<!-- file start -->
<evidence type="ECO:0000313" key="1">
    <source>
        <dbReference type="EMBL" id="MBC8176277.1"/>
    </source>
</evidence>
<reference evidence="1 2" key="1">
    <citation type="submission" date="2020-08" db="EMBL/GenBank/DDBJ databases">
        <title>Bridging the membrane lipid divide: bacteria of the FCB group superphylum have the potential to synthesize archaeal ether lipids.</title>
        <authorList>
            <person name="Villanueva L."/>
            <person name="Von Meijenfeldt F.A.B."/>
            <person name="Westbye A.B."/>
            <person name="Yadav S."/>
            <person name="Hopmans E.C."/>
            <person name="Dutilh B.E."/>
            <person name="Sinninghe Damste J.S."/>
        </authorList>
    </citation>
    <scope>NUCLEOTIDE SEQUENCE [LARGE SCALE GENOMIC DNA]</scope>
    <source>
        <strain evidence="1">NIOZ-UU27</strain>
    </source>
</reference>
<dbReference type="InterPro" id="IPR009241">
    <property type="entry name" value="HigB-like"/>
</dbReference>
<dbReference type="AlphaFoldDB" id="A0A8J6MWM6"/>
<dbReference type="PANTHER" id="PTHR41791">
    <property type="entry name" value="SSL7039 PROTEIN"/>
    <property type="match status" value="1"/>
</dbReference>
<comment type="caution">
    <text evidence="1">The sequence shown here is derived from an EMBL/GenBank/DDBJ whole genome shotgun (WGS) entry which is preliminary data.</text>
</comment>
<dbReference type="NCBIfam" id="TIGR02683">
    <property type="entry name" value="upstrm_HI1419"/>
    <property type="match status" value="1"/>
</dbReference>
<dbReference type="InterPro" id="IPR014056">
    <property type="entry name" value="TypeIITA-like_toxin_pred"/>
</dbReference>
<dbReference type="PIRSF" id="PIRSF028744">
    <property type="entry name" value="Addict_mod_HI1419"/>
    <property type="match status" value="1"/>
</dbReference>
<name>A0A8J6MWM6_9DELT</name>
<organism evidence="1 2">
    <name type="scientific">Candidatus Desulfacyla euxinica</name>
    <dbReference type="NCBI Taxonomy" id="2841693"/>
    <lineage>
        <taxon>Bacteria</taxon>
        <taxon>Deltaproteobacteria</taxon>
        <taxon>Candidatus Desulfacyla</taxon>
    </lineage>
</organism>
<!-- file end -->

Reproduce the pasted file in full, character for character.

<evidence type="ECO:0000313" key="1">
    <source>
        <dbReference type="EMBL" id="MBC8176277.1"/>
    </source>
</evidence>
<reference evidence="1 2" key="1">
    <citation type="submission" date="2020-08" db="EMBL/GenBank/DDBJ databases">
        <title>Bridging the membrane lipid divide: bacteria of the FCB group superphylum have the potential to synthesize archaeal ether lipids.</title>
        <authorList>
            <person name="Villanueva L."/>
            <person name="Von Meijenfeldt F.A.B."/>
            <person name="Westbye A.B."/>
            <person name="Yadav S."/>
            <person name="Hopmans E.C."/>
            <person name="Dutilh B.E."/>
            <person name="Sinninghe Damste J.S."/>
        </authorList>
    </citation>
    <scope>NUCLEOTIDE SEQUENCE [LARGE SCALE GENOMIC DNA]</scope>
    <source>
        <strain evidence="1">NIOZ-UU27</strain>
    </source>
</reference>
<dbReference type="InterPro" id="IPR009241">
    <property type="entry name" value="HigB-like"/>
</dbReference>
<dbReference type="AlphaFoldDB" id="A0A8J6MWM6"/>
<dbReference type="PANTHER" id="PTHR41791">
    <property type="entry name" value="SSL7039 PROTEIN"/>
    <property type="match status" value="1"/>
</dbReference>
<comment type="caution">
    <text evidence="1">The sequence shown here is derived from an EMBL/GenBank/DDBJ whole genome shotgun (WGS) entry which is preliminary data.</text>
</comment>
<dbReference type="NCBIfam" id="TIGR02683">
    <property type="entry name" value="upstrm_HI1419"/>
    <property type="match status" value="1"/>
</dbReference>
<dbReference type="InterPro" id="IPR014056">
    <property type="entry name" value="TypeIITA-like_toxin_pred"/>
</dbReference>
<dbReference type="PIRSF" id="PIRSF028744">
    <property type="entry name" value="Addict_mod_HI1419"/>
    <property type="match status" value="1"/>
</dbReference>
<name>A0A8J6MWM6_9DELT</name>
<organism evidence="1 2">
    <name type="scientific">Candidatus Desulfacyla euxinica</name>
    <dbReference type="NCBI Taxonomy" id="2841693"/>
    <lineage>
        <taxon>Bacteria</taxon>
        <taxon>Deltaproteobacteria</taxon>
        <taxon>Candidatus Desulfacyla</taxon>
    </lineage>
</organism>